Sakamoto: 49ers DC Jim O’Neil Defense Requires Fundamentally Sound Technicians

Relentless. Accountable. Productive. These are three words to describe San Francisco 49ers DC Jim O’Neil and his 3-4 defense. O’Neil caught up with 49ers beat writers for the first time on Wednesday. A press conference aimed at getting to know the type of scheme in place, O’Neil was hit with a number of questions on how he would go about improving the NFL’s 29th ranked defense.

“We talk to them about three attributes that we are looking for as a staff that will allow them to be successful in this system,” O’Neil said.


“The first one was being relentless. We want to coach guys how to play football, not how hard to play. The next one was accountable. Everybody has a job, get your job done. The guys that consistently do that will be the guys that will play for us. And, the last one was productive. There’s a lot of guys that are scared to make plays. We want to find guys that trust their technique and are confident enough to go make plays in this league, because that’s what it’s all about.”

If you read my previous article, 49ers win coaching staff trust via fundamentals, then you would know that fundamentals play a key role in O’Neil’s press cover scheme.

Whether playing a cover 2 or single-high safety, it’s imperative the cornerbacks are fundamentally sound at the line of scrimmage. While it’s true fundamentals are important under any scheme, I would argue that good press cover corners are harder to find than simply a zone based defensive back.

So what exactly is O’Neil looking for in his cornerbacks? He wants players who trust their technique.

There are three basic types of techniques that press cornerbacks need and are outlined below:


1. Do the cornerbacks keep their shoulder’s squared at the LOS? (Line of Scrimmage)

This is extremely important. Just like in basketball when coming off a screen, a cornerback shoulders must be squared in order to maintain proper leverage throughout the jam. If they don’t, they are susceptible to opening up their hips too early defeating the purpose of the initial play-call.

2. Do their feet remain patient?

Many times over I have seen cornerbacks get happy feet when they are up in press coverage. Whether taking false steps or giving up too much ground off the release, it’s imperative that the cornerback maintain patient feet throughout, as they try to flat-line the receiver laterally.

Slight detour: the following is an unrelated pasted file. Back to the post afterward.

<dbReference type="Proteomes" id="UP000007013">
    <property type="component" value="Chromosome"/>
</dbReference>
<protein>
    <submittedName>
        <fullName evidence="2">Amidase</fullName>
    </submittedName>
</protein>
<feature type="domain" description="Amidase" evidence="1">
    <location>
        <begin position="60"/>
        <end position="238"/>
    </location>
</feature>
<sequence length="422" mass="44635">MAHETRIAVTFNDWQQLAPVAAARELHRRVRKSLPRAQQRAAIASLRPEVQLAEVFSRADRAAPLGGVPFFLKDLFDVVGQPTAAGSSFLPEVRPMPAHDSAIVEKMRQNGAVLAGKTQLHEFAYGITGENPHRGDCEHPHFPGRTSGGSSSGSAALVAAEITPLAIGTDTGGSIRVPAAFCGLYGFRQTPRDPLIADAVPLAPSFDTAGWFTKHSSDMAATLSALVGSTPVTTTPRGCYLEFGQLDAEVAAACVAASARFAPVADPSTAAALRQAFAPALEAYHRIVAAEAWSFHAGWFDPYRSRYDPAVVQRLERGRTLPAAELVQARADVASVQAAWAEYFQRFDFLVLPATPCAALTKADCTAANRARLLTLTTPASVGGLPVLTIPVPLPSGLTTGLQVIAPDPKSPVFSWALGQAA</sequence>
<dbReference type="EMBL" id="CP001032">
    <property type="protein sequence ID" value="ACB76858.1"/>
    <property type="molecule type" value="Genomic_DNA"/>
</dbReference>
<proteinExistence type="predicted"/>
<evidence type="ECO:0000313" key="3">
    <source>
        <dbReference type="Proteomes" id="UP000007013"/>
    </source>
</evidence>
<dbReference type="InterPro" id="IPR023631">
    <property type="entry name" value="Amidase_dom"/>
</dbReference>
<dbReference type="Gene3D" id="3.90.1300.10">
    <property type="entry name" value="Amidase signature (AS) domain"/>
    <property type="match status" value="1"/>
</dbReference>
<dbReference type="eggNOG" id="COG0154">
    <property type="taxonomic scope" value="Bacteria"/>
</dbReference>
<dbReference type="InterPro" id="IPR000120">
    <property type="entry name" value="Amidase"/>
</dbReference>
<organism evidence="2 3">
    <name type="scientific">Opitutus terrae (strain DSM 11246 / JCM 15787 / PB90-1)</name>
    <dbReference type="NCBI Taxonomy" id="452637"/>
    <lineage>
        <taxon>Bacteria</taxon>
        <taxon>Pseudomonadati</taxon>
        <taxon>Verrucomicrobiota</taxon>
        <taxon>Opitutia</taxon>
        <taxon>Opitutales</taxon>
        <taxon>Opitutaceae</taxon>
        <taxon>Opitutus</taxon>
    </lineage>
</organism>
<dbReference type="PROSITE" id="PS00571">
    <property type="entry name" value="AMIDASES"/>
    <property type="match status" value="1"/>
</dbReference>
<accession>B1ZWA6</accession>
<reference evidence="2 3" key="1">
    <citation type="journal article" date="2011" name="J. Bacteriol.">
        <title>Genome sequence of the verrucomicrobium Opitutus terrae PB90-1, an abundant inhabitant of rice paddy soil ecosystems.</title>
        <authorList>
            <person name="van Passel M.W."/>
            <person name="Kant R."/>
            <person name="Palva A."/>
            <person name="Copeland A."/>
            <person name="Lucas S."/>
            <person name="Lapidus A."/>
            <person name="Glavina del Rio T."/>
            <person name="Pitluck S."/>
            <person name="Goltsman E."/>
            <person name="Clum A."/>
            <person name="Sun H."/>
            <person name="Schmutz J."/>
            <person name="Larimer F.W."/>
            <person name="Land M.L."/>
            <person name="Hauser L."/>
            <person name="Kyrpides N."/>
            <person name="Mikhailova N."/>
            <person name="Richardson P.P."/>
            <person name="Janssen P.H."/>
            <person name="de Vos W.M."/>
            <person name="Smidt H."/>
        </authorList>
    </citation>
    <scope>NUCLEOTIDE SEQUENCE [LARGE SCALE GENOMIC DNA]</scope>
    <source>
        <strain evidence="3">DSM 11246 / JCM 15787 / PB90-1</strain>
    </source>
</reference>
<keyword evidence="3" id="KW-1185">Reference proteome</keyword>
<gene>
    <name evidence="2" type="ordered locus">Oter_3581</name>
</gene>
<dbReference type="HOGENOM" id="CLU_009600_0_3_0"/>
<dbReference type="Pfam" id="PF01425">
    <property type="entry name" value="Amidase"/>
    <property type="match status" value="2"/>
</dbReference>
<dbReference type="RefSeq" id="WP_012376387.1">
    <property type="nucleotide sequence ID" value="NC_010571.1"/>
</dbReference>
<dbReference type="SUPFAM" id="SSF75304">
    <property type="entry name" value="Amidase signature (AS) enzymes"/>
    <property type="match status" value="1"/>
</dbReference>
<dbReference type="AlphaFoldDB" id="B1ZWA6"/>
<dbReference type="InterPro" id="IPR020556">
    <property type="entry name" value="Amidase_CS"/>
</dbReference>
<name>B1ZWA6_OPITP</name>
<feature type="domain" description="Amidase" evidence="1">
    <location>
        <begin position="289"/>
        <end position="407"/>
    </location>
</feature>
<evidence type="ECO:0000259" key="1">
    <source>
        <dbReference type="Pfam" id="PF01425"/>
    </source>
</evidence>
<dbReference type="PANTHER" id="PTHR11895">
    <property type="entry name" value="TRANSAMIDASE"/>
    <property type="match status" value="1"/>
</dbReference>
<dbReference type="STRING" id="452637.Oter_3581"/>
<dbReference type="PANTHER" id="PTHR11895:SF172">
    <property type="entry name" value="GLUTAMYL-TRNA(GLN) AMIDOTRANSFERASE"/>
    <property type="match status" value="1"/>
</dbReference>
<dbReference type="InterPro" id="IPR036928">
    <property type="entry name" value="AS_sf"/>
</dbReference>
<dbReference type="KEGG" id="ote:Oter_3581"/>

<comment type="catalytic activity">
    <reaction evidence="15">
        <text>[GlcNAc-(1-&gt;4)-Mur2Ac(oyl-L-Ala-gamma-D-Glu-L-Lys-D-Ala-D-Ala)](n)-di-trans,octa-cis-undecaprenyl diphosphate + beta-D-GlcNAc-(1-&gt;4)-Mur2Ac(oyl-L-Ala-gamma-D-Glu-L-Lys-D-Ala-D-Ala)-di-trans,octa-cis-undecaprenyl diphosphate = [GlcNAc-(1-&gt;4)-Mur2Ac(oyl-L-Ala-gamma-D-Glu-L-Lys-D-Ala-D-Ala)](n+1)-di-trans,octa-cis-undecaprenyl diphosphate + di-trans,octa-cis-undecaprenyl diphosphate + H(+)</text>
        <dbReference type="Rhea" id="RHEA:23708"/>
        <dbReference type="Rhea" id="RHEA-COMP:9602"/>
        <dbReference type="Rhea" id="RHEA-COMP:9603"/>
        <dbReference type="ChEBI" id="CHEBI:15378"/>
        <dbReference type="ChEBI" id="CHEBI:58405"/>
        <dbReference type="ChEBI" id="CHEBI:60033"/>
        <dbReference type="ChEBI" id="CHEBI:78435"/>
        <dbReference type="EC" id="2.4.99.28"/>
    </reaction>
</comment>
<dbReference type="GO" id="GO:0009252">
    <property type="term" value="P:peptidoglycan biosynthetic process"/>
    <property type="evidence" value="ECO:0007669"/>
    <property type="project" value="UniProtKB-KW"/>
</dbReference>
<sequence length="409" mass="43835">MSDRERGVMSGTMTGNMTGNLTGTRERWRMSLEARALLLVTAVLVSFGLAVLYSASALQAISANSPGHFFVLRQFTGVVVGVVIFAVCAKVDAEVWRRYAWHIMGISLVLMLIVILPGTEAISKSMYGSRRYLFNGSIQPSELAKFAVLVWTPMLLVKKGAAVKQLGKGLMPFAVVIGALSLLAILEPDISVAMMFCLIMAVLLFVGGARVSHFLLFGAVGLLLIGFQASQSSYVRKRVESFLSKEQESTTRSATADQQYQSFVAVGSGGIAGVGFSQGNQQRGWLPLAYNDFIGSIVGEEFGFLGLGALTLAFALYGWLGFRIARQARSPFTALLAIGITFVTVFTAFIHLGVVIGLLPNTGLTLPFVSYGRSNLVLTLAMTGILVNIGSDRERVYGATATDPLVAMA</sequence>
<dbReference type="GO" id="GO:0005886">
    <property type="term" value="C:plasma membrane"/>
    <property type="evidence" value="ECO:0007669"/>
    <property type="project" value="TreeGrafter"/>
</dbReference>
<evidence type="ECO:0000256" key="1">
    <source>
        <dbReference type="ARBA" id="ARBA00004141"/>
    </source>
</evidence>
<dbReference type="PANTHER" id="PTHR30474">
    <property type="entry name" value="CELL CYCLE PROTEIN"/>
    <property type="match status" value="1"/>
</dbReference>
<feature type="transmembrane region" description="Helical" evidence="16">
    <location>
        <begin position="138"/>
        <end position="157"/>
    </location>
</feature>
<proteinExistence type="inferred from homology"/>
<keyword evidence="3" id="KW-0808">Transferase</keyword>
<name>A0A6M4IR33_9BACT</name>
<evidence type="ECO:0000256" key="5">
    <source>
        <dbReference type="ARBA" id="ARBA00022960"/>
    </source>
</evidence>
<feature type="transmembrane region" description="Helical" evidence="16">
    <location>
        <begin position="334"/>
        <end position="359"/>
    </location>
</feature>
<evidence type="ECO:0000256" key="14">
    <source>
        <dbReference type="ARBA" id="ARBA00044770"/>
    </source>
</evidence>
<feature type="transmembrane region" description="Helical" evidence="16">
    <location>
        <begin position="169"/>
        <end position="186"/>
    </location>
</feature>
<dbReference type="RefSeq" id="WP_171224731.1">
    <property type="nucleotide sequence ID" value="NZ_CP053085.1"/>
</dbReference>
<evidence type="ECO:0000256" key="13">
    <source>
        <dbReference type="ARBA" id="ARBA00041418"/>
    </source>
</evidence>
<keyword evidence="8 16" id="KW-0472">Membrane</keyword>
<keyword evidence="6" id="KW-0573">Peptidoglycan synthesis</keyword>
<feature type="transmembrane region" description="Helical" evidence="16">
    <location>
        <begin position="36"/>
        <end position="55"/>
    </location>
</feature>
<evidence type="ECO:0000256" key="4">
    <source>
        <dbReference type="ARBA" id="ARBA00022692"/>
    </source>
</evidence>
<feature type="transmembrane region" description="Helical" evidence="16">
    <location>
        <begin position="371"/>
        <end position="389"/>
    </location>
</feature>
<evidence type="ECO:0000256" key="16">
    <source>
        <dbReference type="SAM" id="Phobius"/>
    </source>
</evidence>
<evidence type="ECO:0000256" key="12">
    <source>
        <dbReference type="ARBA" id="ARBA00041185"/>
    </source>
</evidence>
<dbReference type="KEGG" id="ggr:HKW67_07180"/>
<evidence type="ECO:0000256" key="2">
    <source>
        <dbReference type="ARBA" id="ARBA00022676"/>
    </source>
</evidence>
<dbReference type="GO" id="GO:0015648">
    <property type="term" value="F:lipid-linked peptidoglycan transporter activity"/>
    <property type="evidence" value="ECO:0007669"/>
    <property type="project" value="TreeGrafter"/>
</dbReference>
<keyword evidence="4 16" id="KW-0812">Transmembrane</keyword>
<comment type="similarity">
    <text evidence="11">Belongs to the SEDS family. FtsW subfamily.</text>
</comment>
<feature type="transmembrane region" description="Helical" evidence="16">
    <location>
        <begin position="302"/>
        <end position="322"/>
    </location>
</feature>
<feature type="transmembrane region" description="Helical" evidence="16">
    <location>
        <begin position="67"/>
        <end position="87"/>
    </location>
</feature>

3. Do they use proper hand-placement?

Using the proper hand to jam or disrupt the timing of the receiver coming out of his stem (route-tree) is key. Whether playing with outside integrity (forcing player back inside) in a press cover-2 or simply playing straight up in press cover-0, the cornerback must be fundamentally sound when jamming the receiver off the line.

These three techniques are the building blocks for a strong press cover corner. There are more nuances that go into the process after that and it starts with pad-level.

Secondary Fundamentals

Once the receiver comes off the line, the cornerback must keep his pads low maintaining a smooth cadence in his backpedal. From there he must have the COD (Change of Direction) skills to shadow the receiver downfield. Once the ball is up in the air, the fundamentals of locating man then ball come into play. From there it comes down to receptions, interceptions or PBUs depending on your closing speed.

However, it’s important to note that if you get too far up vertically on the receiver, you put yourself at a disadvantage. How? Because then the wide-receiver has the luxury of running back play-side toward the line of scrimmage, allowing himself a safe cushion for an easy catch. Instead the fundamentally thing to do is stay on his hip slightly in a trail position throughout the play. (watch DBC Jeff Hafley working with DB Jimmie Ward on that very technique in the video above)

Speaking of Ward, I think it’s safe to say that Ward will in fact be the starting cornerback on the right side. Why? Because O’Neil gushed over his football savvy and skill set.

“I know he’s one of our best 11. That I do know. So, we’re trying to find ways to get our best 11 on the field. So far, what he has shown out on the practice field, I’m confident that he could do it out there [cornerback].

Ward had the tough task of learning three positions his rookie season; nickel, strong and free safety. Not only that, but he did it with little continuity.

Kyle Terada/USA TODAY Sports

Kyle Terada/USA TODAY Sports

In each of his first three seasons in the NFL, Ward has had a different defensive coordinator. Wrap your head around the different terminology and coverage responsibilities, and things can get quite confusing. But not Ward. O’Neil loves football savvy players and gave high praise to Ward for his high football IQ.

“Just athletic ability, football knowledge, what his skill set brings to our defensive system,” O’Neil said. “He’s a guy that, just watching him and the way he’s practiced and the way he’s attacked the meeting rooms, he’s a guy I know we have to get on the field.”

Who will start opposite of Ward? That player seems to be seventh-year CB Tramaine Brock. Who held the strong-side starting role since 2015.

The 49ers have a cultural identity in place. Play smart. Play tough. Play physical. How will that translate into wins in 2016? Time will tell.


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Ryan is the Founder/CEO of, 49ers Beat Writer, Live Game Day Correspondent for Bleacher Report and member of Pro Football Writers of America. Born and raised in San Jose, he also graduated from San Diego State University. His work has been featured on NFL Network, 95.7 The Game, National Football Post, Sports Illustrated, FanSided Network, ESPN Radio, CBS Sports 810, and NBC Bay Area News. For more information, please contact him via email at or call him at (408) 622-0996.